Do You Coach “Players” or Positions?

The Golden St. Warriors’ re-shaping of the NBA necessitates a discussion on the concept of what we call “playing positions”. The Warriors literally played most of the last half of the championship series against the Cavs with two small forwards (Harrison Barnes and Draymond Green) and 5 guards (Stephen Curry, Klay Thompson, Andre Iguodala, Shaun Livingston, and Leandro Barbosa). Starting center Andrew Bogut was benched and big men, David Lee and Festus Ezeli, were only spotted minutes to give the rotation guys a blow or to guard Timofey Mozgov (when he played).

As this was happening, I thought out loud, “Right now a fair number of NBA centers and center prospects have got to be wondering if more teams will follow this trend. Certainly, this could be worrisome for non-premier big men across the league. Furthermore, if the trend develops in the NBA, can it be far behind at the higher levels of NCAA play?

At the very least, it seems, because of this NBA series, coaches at all levels should be rethinking their playing rotations more than ever before. Certainly, good big men will continue to play at all levels. No coach is going to abandon a good big man because of a trend-even a good one. The big men in the crosshairs are going to be the average and below average types.

In the end, the germane argument in this issue is simply, “Do you play your best 7, 8 or 9 players regardless of position or do you play your best #5, #4, #3, #2 and #1 (if you even have all of them)?

In the Warriors’ case, Coach Kerr replaced a fair player (Bogut) with a very good player (Iguodala). In essence, the Warriors went from small ball to “smaller” ball. He assessed that the advantages of doing so outweighed the disadvantages. Isn’t that what we all do in every phase of the game? That’s really a big part of what we call “coaching”.

The ongoing analysis by coaches has to include the thought of all the mediocre (or less) #5’s and #4’s that are starting out there ahead of above average #3, #2’s and #1’s. Even a potentially scarier thought is all the BACKUP #5’s and #4’s playing behind the mediocre (or less) #5’s and #4’s. Conceivably, there are teams playing four players (2 #5’s and 2 #4’s) in their rotation because of POSITIONS when maybe those four players really aren’t “better” (advantage-disadvantage) than 8 or 9 other players.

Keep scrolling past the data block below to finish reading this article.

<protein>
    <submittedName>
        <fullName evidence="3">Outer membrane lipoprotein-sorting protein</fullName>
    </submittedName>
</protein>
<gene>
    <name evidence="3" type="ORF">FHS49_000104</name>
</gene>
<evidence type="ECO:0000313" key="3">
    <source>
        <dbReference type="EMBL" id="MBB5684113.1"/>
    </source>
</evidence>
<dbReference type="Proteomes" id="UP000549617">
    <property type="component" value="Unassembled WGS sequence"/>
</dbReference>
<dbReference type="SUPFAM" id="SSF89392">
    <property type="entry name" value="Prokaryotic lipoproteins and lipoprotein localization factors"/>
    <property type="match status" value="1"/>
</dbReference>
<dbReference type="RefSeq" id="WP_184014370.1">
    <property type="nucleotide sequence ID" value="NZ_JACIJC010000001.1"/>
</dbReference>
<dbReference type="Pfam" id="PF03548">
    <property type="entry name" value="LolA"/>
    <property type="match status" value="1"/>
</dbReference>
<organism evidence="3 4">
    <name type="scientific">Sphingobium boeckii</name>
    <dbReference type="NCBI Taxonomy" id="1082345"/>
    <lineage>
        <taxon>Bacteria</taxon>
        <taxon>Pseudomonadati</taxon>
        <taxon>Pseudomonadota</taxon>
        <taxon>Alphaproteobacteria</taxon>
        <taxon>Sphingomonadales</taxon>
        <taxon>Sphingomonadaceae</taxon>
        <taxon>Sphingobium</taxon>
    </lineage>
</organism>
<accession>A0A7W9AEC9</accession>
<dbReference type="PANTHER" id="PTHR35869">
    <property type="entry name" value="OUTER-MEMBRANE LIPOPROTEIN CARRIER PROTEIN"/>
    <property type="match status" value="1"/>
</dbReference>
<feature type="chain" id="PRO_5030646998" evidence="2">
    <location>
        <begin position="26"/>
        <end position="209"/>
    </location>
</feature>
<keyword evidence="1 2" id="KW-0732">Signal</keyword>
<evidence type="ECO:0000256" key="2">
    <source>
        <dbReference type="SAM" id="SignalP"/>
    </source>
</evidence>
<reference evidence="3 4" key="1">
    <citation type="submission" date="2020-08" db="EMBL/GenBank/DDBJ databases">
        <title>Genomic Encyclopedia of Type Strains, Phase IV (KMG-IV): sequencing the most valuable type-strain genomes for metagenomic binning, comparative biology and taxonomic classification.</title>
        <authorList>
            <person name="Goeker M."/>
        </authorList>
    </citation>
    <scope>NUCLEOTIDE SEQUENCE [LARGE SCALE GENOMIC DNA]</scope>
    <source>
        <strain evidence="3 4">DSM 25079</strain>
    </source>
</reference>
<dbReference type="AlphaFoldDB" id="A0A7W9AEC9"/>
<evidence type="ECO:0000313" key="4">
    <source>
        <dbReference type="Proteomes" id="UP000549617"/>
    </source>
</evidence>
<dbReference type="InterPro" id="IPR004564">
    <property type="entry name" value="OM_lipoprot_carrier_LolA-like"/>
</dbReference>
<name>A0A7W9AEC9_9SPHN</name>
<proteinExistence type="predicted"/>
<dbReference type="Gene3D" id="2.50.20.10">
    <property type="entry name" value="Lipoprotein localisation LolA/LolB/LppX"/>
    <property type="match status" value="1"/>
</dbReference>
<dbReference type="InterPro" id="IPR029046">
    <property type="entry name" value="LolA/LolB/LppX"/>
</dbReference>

So, how do we as coaches solve this dilemma? We coach “players”, not positions. Everyone is coached and expected to defend all types of players, rebound, handle, pass, shoot and score in whatever system we use. (Bob Knight was on to this 45 years ago). Obviously, every player will still have strengths and weaknesses and players will do more of some phases and less of others, but no one will have the crutch of not being expected to do all tasks adequately. At the same time, all players will be “enabled” to grow to their potential because they haven’t been defined arbitrarily by a position.

No one really knows how pervasive “smaller ball” will get but the way in which the Warriors dictated personnel, tempo and style of play this past week should certainly get us all thinking.

What is your approach?  Let us know in the comment section below.

Originally posted 2015-12-29 22:50:13.

3 Replies to “Do You Coach “Players” or Positions?”

  1. Bum Phillips said “He can take his’n and beat your’n and take your’n and beat his’n.” I believe one job of a coach is to look at the materials he (she) has available and put them in the best position to win. This means being knowledgeable enough to teach the game to players, develop their skills, and put offensive and defensive systems in place that showcase their assets and hide their deficiencies, Coach Kerr did this with the Warriors. He elevated Harrison Barnes because Barnes was a better fit with the lineup (not seeking his shot, for one thing) and brought the versatile Iguodala in wherever needed. Coach the players; be knowledgeable enough to change to showcase their skillset.

  2. You do both! Coach players and coach positions. Unfortunately, coaching one or the other limits the players’ potential and growth. It’s already a fad in the NBA to play quasi zone with bigs running up the lane to stop guard penetration (dumb) in a league where 80% of the players have no “mid-range” game. It would be better to leave the bigs (5) in the low post and let the low % players come to him. The uncharacteristic number of “offensive fouls” by EVERYONE in the lane is all the proof you need. Defense? is non-existent in the NBA! Proof, google Scottie Pippen “complete player 1 and 2 videos… then pull up his Power and Grace videos … the pull up his Ultimate Defender videos and try to argue. There are four rules of great defense and Scottie Pippen exhibited them all. Funny how no one can tell me what they are!
    http://www.defend-rebound-finish.ning.com
    http://www.lightsoutshootingcamp.ning.com
    http://www.lightsoutshootingcamp.com

  3. This is the foundation ‘theory’ of developing players in Australia … where we have a population of only 23 million yet our women are ranked #2 with FIBA. Having coached kids from 5yo beginners to WNBL I can see the benefits of every player having sound fundamentals from an early age because the tall younger kid might stop growing, and others might grow beyond expectation. So while height might be a deciding factor in what ‘position’ a player might be used, I once had a 6’9″ player and she could shoot the 3 pointer beautifully so we had to incorporate that into our offense. Its all about playing the game as a team, so a coach needs to work with the dynamics of individual players that combine well together.

Any Thoughts, Coach?